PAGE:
Tell me I’m not the only person who mumbled 文学の天才 to himself then wondered if that was even remotely correct?
purely in terms of learning only kanji, not readings, not words, anki is faster. you really can learn 2900 kanji in a year with no problem, if thats what you’re into, and post-wanikani everyone here could readily use anki to work in more kanji, as well as vocab, cause you’re no longer following the strict linearity of wanikani and have to be adult members of language learning society
in terms of memorizing readings, you really need to do it along with the vocab to be optimal, and who has the time to manage all that? wanikani is optimized for exactly one thing, and the ordering algorithm is that thing. even porting all of wanikanis cards into anki wont give you that effect, trust me i tried. the care thats put into ordering and annotating everything cant be replicated as such
i really do wish there was a fast mode for wanikani, though, for those who may have used the heisig/anki combo before arriving here especially. you’re guaranteed success here, but not speed or freedom or options. in that way, i miss anki a lot, the way you become part of the algorithm and is in total control of every card. anki is optimized to optimize you, and trust me its beautiful and magical, its like being part cyborg
I had everything in Anki. The kanji, stroke order, examples, readings, mnemonics, audio… (sorry wk team; but I did not share that deck anywhere…). And it STILL was not the same. The levelling up system and community aspect of WaniKani are what make it so unique in my perspective. It is not just about the content and whether the website looks nice or not.
WK will always come before my Anki reviews because it does a significantly better job at motivating me to do so. That is what makes it the „optimal“ solution for me.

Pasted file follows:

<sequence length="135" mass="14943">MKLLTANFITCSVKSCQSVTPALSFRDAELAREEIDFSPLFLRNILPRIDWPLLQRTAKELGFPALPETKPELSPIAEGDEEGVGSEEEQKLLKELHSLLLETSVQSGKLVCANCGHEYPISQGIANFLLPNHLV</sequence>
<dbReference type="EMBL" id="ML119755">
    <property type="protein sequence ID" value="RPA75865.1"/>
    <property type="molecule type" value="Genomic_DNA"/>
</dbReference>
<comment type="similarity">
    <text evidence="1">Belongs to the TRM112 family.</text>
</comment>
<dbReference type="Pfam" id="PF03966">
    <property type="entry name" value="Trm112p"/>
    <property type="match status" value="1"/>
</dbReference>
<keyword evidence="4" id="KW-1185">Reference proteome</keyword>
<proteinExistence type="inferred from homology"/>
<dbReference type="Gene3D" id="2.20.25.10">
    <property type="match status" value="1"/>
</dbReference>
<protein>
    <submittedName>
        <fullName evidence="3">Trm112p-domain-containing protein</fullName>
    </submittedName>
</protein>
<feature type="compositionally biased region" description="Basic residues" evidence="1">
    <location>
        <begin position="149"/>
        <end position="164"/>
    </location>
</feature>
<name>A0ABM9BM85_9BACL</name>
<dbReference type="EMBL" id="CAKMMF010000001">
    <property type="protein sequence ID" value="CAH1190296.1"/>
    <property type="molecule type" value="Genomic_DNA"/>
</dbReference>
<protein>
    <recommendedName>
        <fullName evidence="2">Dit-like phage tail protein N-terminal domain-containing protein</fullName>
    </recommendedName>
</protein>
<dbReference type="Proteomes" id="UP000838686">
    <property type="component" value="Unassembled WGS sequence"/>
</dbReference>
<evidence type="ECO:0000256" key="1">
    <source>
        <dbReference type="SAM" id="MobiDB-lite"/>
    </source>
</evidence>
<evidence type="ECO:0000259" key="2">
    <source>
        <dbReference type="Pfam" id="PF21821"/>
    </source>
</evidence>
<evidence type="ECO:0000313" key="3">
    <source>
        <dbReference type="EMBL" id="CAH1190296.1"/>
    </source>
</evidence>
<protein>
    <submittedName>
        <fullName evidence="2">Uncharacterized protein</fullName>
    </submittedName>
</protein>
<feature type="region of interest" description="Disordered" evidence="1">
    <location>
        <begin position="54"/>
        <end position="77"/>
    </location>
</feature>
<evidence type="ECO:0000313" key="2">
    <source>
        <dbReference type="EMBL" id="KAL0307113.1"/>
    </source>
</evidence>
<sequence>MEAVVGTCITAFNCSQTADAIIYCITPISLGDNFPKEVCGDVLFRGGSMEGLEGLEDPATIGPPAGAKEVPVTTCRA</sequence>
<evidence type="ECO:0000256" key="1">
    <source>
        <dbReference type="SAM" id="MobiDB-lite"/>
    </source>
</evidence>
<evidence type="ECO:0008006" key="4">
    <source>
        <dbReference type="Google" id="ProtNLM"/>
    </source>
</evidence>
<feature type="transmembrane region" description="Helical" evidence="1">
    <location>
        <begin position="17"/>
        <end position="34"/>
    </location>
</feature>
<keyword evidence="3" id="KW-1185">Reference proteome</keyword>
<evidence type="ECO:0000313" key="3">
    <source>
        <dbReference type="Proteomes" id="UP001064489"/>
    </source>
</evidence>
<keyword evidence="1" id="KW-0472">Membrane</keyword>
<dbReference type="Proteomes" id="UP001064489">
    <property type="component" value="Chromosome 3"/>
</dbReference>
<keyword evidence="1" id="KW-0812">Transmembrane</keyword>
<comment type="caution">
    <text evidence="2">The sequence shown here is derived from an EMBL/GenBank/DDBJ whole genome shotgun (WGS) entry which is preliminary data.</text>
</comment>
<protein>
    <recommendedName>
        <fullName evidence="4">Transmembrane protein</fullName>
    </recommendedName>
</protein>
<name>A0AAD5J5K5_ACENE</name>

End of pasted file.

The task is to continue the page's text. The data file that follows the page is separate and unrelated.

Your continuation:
Another point is that WK is not just reviews. All the items are nicely cross-linked, you can browse kanji along radicals and check all the kanji that look similar, or go from vocab to other words using the same kanji, …
Learning kanji is all about finding connections and shortcuts, “just Anki” doesn’t really help you there.
This is an excellent point… no other resource lets you customize the experience like WK does.
Arguably Anki has some rudimentary level of customization, but I found that I probably spent more time tweaking Anki than actually using it. When I wasn’t tweaking it, I was fighting bugs. At one point, it completely screwed up my deck and the status of each item and I haven’t used it since.
I’d say overall, in language learning its about finding the least sub-optimal way.
Even if his method makes him learn more Kanji (with Anki?), us WaniKani users have thousands of radicals that help us learn Kanji, even ones that are not in WaniKani. Also, WaniKani is just easier to use, you have more control, and there’s a huge community that makes you feel great and comfortable. I doubt he knows
2,900 Kanji. You should test him (and watch him). Don’t listen to him. Follow the way that makes you feel the most comfortable and happiest.
@snow-pine Is he the random guy who owns this youtube video? I saw some nasty comments from him on some vloggers who are also using WK like us.
Here is the link. https://www.youtube.com/watch?v=TgRte6oSoF8
And here’s the counter from the WK guy:
Even if you give into his framing and Anki is superior, optimization is not the goal of language study, period. The end goal is fluency in the language and no matter how you wind up learning how to speak/read/listen/write Japanese, as long as you’re furthering yourself to that goal in good faith you having nothing to defend as that in and of itself is the best defense I can think of. It’s not like you’re trying to engineer the next innovation for a marketable product, you’re trying to learn something.